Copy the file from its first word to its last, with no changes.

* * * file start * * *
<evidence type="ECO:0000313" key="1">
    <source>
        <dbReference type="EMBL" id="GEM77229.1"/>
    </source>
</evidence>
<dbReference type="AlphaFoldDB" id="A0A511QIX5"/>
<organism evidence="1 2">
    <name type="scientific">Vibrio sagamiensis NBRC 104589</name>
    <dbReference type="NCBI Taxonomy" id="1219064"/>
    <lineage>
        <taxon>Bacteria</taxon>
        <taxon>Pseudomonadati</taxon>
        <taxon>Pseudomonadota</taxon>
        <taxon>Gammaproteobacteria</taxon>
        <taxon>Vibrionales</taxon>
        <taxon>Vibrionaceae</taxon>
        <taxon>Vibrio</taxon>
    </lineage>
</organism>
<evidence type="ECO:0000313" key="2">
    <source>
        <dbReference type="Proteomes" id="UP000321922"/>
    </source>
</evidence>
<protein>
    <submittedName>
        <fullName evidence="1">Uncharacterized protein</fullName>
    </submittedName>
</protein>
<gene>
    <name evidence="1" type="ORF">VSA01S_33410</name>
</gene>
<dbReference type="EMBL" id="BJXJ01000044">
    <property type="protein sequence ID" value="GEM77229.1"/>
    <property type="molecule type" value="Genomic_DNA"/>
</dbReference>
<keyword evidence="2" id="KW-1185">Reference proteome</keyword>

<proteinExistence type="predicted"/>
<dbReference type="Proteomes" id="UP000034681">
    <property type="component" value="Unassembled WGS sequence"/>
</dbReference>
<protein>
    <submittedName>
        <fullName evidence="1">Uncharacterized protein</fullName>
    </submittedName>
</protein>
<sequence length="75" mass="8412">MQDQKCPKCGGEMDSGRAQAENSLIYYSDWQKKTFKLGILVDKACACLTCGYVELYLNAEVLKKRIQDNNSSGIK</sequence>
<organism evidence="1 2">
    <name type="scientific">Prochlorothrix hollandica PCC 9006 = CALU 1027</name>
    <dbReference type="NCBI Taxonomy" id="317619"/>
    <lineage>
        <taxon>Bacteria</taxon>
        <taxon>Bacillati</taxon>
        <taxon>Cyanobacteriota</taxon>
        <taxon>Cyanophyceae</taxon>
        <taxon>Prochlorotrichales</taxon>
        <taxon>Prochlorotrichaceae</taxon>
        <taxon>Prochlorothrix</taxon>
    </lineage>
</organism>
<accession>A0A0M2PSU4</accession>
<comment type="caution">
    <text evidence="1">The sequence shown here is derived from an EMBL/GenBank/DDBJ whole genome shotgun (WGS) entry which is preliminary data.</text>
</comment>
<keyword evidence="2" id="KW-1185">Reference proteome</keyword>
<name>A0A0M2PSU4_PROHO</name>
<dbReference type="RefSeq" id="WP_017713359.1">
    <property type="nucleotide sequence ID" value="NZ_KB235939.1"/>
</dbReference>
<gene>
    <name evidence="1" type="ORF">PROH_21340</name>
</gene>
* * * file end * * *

<evidence type="ECO:0000313" key="1">
    <source>
        <dbReference type="EMBL" id="GEM77229.1"/>
    </source>
</evidence>
<dbReference type="AlphaFoldDB" id="A0A511QIX5"/>
<organism evidence="1 2">
    <name type="scientific">Vibrio sagamiensis NBRC 104589</name>
    <dbReference type="NCBI Taxonomy" id="1219064"/>
    <lineage>
        <taxon>Bacteria</taxon>
        <taxon>Pseudomonadati</taxon>
        <taxon>Pseudomonadota</taxon>
        <taxon>Gammaproteobacteria</taxon>
        <taxon>Vibrionales</taxon>
        <taxon>Vibrionaceae</taxon>
        <taxon>Vibrio</taxon>
    </lineage>
</organism>
<evidence type="ECO:0000313" key="2">
    <source>
        <dbReference type="Proteomes" id="UP000321922"/>
    </source>
</evidence>
<protein>
    <submittedName>
        <fullName evidence="1">Uncharacterized protein</fullName>
    </submittedName>
</protein>
<gene>
    <name evidence="1" type="ORF">VSA01S_33410</name>
</gene>
<dbReference type="EMBL" id="BJXJ01000044">
    <property type="protein sequence ID" value="GEM77229.1"/>
    <property type="molecule type" value="Genomic_DNA"/>
</dbReference>
<keyword evidence="2" id="KW-1185">Reference proteome</keyword>

<proteinExistence type="predicted"/>
<dbReference type="Proteomes" id="UP000034681">
    <property type="component" value="Unassembled WGS sequence"/>
</dbReference>
<protein>
    <submittedName>
        <fullName evidence="1">Uncharacterized protein</fullName>
    </submittedName>
</protein>
<sequence length="75" mass="8412">MQDQKCPKCGGEMDSGRAQAENSLIYYSDWQKKTFKLGILVDKACACLTCGYVELYLNAEVLKKRIQDNNSSGIK</sequence>
<organism evidence="1 2">
    <name type="scientific">Prochlorothrix hollandica PCC 9006 = CALU 1027</name>
    <dbReference type="NCBI Taxonomy" id="317619"/>
    <lineage>
        <taxon>Bacteria</taxon>
        <taxon>Bacillati</taxon>
        <taxon>Cyanobacteriota</taxon>
        <taxon>Cyanophyceae</taxon>
        <taxon>Prochlorotrichales</taxon>
        <taxon>Prochlorotrichaceae</taxon>
        <taxon>Prochlorothrix</taxon>
    </lineage>
</organism>
<accession>A0A0M2PSU4</accession>
<comment type="caution">
    <text evidence="1">The sequence shown here is derived from an EMBL/GenBank/DDBJ whole genome shotgun (WGS) entry which is preliminary data.</text>
</comment>
<keyword evidence="2" id="KW-1185">Reference proteome</keyword>
<name>A0A0M2PSU4_PROHO</name>
<dbReference type="RefSeq" id="WP_017713359.1">
    <property type="nucleotide sequence ID" value="NZ_KB235939.1"/>
</dbReference>
<gene>
    <name evidence="1" type="ORF">PROH_21340</name>
</gene>